"When people ask me if I'm opening another restaurant, I say the only thing I would ever consider now is an American bar in Havana." Jeremiah Tower is kidding, of course. As owner, chef and all-around gadabout at San Francisco's once-celebrated Stars, Tower spent 15 years on the scene, six days a week, smiling hello to as many as 800 people a day: a thin white duke proffering a flute of Champagne. By the mid-1980s he had become a star—one of America's first celebrity chefs—posing for a Dewar's ad and pausing for autographs. That was then. Now he's done quite enough hosting, thank you. Even his Havana fantasy is equivocal, suggesting nothing so much as Rick's Café Américain, complete with the misanthrope in the white suit.
But Havana is one of the few cities where Tower has not hung his toque. His travels, which have taken him from North America to Europe to the Far East and back (he's currently a New Yorker), are reflected in the menu he put together for this year's Christmas dinner: "I love the czarist Russian tradition that Christmas is for children and family, Easter for adults and their friends. But for me the food should always be a mix of the two holidays. The meal shouldn't be served all at once. One should be able to get up—and wander around, visit the cellar, open the wines, open presents—in between courses."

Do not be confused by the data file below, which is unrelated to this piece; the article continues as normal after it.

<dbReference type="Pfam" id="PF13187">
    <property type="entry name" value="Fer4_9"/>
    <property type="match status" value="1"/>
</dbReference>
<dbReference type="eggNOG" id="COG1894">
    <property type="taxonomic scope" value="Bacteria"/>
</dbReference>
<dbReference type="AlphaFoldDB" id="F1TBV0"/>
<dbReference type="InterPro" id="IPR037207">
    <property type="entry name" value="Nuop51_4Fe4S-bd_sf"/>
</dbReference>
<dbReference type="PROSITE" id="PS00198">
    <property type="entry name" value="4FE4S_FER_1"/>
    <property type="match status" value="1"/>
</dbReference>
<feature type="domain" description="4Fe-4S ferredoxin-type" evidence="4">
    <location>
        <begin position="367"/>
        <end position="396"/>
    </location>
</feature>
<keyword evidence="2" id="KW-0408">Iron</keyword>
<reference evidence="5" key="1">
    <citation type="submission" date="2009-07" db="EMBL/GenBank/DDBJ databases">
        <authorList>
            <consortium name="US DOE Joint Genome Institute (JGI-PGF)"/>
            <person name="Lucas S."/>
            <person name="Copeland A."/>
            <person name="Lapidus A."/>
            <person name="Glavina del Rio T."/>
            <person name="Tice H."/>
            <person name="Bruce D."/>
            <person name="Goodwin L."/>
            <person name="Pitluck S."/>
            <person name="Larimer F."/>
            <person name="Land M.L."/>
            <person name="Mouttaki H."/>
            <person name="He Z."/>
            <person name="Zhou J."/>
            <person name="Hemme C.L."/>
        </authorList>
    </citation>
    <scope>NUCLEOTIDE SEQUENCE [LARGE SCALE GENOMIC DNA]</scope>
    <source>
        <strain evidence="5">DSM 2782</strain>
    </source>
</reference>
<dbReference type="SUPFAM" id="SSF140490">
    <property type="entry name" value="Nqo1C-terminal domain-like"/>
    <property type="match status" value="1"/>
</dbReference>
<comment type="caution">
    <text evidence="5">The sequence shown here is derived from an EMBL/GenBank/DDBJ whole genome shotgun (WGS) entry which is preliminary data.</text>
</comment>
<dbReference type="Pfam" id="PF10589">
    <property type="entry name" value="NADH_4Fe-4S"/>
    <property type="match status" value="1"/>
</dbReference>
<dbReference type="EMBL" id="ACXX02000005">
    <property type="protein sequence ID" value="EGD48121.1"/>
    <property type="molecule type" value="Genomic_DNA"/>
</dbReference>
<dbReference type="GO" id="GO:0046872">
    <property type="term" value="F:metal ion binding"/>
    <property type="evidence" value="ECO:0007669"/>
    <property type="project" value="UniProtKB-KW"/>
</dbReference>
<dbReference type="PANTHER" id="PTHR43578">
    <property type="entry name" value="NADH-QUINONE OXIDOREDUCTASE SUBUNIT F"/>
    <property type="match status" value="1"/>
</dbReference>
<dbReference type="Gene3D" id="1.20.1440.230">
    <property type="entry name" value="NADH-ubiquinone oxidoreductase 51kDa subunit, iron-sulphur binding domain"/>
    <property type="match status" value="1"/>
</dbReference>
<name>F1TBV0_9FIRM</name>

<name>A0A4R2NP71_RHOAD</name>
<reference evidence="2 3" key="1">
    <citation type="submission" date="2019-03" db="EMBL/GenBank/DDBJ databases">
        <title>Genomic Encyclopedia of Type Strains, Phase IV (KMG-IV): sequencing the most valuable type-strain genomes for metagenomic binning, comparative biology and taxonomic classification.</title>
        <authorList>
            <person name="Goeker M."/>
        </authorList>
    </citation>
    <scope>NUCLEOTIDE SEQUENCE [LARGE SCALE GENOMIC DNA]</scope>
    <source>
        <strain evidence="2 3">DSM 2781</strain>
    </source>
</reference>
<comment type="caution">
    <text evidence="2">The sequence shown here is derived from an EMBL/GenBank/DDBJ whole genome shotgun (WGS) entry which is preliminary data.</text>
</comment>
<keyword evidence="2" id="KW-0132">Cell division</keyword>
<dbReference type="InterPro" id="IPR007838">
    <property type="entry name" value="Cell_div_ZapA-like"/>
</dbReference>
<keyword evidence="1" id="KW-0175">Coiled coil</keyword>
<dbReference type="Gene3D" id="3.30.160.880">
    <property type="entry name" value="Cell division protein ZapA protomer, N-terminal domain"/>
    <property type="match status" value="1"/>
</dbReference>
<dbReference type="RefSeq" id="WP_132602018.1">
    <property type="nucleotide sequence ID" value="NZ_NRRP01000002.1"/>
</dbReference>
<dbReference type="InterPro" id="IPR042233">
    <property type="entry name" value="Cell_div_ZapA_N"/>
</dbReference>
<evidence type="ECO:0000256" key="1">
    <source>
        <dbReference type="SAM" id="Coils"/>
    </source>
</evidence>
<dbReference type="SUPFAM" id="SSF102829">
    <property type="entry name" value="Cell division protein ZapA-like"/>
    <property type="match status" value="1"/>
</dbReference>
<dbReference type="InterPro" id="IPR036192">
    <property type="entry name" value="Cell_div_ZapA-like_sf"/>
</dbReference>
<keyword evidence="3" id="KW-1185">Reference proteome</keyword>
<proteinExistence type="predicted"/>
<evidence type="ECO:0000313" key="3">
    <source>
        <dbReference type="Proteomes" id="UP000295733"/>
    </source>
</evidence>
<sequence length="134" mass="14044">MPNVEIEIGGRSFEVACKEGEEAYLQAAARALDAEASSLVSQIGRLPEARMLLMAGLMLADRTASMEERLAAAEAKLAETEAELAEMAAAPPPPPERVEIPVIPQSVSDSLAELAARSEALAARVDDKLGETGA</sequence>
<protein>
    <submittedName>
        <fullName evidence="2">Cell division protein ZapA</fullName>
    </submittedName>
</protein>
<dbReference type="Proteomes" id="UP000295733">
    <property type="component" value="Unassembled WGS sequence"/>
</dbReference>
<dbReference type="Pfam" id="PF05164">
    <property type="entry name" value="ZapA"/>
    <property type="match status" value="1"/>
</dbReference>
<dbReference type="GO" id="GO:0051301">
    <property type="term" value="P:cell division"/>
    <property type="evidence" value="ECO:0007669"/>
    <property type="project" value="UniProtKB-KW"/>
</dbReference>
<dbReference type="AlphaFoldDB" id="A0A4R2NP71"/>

Related: Christmas Appetizers